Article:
Team Spirit - <a href=''>Brian</a> F (second from right)

Moving to the Midwest

Brian’s fighting game career in Florida coincided with his college education, thereby limiting the amount of tournaments he could travel for and players he could fight against. Upon moving to the Midwest, Brian found himself able to attend more tournaments, thanks to his full-time job – but he credits the majority of his growth in the community to his transition during this period.

“…I found being in the Midwest was kind of convenient for making it to events on both the East and West coasts,” he said of his move. “So much of my growth in the FGC has happened during this transition, from streaming more frequently to attending/performing at more CPT events. I saw a lot of new faces and talent I hadn’t heard about in the Midwest. It just goes to show there are killers in the FGC all over the world who don’t always get their chance to shine.”

Fighting ‘til the end at Final Round

Brian likewise got a major chance to shine at this year’s Final Round, the very first tournament in the 2019 Capcom Pro Tour – and a Premier Event, at that. Brian ultimately placed fifth in a major show of strength, going up against names like Jonathan “JB” Bautista and the Beast himself, Daigo Umehara, who Brian_F ended up defeating off-stream in a massive victory.

“Coming into that tournament, I had a lot to prove,” Brian recalled. “I felt a bit of a chip on my shoulder due to some sponsor relationships coming to an end and feeling undervalued and not treated properly. …I had to put a stamp on it and show that I’m here to play. …When I beat Daigo off stream 2-1, I knew that it wouldn’t matter if I didn’t get out in winners.”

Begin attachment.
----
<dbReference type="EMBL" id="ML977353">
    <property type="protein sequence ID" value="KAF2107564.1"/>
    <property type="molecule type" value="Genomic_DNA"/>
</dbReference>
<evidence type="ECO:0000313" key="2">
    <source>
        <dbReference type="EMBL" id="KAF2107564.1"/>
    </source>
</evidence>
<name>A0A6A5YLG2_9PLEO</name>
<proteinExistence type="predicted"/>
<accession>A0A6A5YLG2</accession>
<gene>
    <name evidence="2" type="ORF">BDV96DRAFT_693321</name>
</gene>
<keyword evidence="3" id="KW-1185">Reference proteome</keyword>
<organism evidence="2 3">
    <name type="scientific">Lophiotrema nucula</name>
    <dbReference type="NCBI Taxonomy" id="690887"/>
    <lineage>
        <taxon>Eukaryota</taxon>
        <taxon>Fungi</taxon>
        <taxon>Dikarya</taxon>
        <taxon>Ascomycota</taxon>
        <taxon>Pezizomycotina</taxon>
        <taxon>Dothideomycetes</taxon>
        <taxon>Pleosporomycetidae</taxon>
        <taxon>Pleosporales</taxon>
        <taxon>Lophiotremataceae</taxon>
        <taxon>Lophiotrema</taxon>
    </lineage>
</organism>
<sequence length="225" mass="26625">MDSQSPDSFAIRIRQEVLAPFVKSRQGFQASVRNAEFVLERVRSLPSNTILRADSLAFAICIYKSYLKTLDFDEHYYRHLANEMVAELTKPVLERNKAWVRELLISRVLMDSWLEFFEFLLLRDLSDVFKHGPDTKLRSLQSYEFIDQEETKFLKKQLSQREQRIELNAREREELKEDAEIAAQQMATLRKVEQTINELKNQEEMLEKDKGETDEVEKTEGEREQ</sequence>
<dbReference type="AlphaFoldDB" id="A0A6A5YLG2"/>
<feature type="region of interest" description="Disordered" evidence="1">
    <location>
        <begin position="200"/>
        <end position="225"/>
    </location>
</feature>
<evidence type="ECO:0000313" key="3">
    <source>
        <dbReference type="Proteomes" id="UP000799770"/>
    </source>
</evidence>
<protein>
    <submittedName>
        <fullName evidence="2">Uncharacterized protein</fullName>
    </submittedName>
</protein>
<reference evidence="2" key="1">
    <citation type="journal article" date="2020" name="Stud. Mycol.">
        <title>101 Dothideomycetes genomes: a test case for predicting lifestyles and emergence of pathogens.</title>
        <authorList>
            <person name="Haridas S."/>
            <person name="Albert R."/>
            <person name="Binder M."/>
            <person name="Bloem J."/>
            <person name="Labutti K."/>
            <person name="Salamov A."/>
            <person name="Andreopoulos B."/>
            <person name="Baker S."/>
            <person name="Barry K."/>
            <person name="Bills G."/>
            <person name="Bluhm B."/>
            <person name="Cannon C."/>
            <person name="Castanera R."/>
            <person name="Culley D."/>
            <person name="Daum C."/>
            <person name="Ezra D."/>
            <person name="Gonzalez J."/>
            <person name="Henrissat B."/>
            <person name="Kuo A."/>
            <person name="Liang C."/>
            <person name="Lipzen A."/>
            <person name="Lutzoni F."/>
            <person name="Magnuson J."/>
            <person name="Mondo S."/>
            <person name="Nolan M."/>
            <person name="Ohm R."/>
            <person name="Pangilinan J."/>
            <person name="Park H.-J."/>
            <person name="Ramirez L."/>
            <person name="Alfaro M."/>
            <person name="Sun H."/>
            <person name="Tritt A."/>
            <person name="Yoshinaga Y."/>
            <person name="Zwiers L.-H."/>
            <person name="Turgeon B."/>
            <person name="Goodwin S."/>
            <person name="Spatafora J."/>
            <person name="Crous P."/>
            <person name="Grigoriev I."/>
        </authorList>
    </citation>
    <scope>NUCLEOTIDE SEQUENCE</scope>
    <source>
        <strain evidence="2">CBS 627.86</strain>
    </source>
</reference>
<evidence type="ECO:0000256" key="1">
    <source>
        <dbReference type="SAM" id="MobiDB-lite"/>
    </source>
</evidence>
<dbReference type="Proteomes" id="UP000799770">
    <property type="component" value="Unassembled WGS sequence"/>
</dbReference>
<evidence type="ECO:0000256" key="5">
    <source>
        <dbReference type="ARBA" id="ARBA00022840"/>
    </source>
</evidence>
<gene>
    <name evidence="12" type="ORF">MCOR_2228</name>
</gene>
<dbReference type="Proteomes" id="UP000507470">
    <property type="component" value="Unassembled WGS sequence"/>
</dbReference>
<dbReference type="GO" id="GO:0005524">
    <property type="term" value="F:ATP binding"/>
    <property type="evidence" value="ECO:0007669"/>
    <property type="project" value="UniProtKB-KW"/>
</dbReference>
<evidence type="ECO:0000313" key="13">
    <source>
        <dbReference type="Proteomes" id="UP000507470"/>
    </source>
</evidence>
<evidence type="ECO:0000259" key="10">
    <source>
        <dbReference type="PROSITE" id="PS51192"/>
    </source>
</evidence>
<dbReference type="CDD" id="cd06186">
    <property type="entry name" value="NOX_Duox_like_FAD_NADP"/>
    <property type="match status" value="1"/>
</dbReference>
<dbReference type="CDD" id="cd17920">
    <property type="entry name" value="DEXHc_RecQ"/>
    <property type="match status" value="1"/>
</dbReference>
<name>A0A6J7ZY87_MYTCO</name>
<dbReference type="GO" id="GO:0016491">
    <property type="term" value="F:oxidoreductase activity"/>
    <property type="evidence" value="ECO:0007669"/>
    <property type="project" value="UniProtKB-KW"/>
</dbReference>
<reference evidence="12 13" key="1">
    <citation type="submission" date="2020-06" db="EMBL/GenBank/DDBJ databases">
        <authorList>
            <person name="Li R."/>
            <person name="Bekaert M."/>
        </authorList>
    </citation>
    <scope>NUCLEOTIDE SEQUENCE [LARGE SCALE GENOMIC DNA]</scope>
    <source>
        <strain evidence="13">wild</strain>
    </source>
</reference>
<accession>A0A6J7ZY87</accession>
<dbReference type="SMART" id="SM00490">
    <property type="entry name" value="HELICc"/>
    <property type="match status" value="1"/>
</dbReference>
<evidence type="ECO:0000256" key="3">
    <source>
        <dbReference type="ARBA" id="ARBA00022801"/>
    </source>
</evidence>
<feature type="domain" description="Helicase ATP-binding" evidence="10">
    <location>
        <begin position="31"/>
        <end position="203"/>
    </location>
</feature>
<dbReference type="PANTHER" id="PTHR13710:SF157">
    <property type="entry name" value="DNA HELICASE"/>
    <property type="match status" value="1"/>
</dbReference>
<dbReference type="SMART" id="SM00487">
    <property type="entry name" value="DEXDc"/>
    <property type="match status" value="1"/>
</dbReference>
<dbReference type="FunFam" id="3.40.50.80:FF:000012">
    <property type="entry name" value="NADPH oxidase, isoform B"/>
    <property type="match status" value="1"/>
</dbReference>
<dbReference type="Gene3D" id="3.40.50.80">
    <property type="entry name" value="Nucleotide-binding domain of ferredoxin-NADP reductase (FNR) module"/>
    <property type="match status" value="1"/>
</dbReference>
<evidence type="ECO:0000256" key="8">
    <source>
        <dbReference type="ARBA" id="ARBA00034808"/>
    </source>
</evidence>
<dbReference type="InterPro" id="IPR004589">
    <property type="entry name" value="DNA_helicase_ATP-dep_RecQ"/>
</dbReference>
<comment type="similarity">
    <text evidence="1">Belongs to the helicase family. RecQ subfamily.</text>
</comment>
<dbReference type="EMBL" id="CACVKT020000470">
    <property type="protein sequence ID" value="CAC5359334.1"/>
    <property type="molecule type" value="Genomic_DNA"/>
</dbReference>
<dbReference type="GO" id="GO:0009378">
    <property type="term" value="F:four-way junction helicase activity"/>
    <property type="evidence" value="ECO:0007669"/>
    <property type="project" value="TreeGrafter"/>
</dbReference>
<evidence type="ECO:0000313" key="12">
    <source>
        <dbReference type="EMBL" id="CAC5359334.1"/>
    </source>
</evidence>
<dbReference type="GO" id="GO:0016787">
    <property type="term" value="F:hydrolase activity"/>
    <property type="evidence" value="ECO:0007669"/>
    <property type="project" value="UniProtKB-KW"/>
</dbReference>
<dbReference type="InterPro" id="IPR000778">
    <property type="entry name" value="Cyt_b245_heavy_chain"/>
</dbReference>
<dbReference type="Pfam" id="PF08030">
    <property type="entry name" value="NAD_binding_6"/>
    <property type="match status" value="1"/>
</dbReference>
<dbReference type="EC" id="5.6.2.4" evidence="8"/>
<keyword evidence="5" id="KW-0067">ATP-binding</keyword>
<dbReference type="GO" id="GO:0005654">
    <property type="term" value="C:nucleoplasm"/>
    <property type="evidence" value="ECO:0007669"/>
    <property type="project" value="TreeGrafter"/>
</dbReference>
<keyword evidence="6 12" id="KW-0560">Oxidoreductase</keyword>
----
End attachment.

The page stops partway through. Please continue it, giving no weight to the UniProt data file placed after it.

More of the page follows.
Brian went on to play against Ren “Johnny” Sato, who ended up knocking him into the Losers’ bracket after Brian had taken out JB just earlier. JB, like Brian, is a participant in the Street Fighter League: Pro-US 2019 – a series that Brian feels is “great,” as it allows anyone a chance to demonstrate their skills on a big platform.

“The League is great, because it allows anyone to enter,” Brian said of the series. “Just win the tournaments to qualify, or get voted in. If you have what it takes, or people like you enough, you get a shot to show off what you can do, without having to worry about going 0-2 and then waiting for the next tournament.”

Brian F (right)

What’s next for Brian_F?

Brian himself was voted into the League after “falling short” in two of its qualifying online tournaments, with his popularity getting bolstered by his performance at Final Round. As Combo Breaker looms on the horizon, Brian is planning to get “as many points as possible early on” in order to earn a spot in Capcom Cup – but that isn’t the end of his plans, by far.

“I will continue to produce content over at my YouTube channel, stream my grind for the Tour, and talk about the CPT and everything in between on my Twitter,” Brian stated. “Keep an eye out for me – I’ll be around.”

Fans of SFV have already seen a major “level up” amongst players who participated in the League, to boot. Ranking Event Texas Showdown saw a Top 8 bracket filled with five League players, with Grand Finals coming down between JB and Du “NuckleDu” Dang. Considering Brian’s strong start in the 2019 CPT and his valuable training experience at the League, fans wouldn’t be amiss to expect another big showing from this breakout competitor in the near future.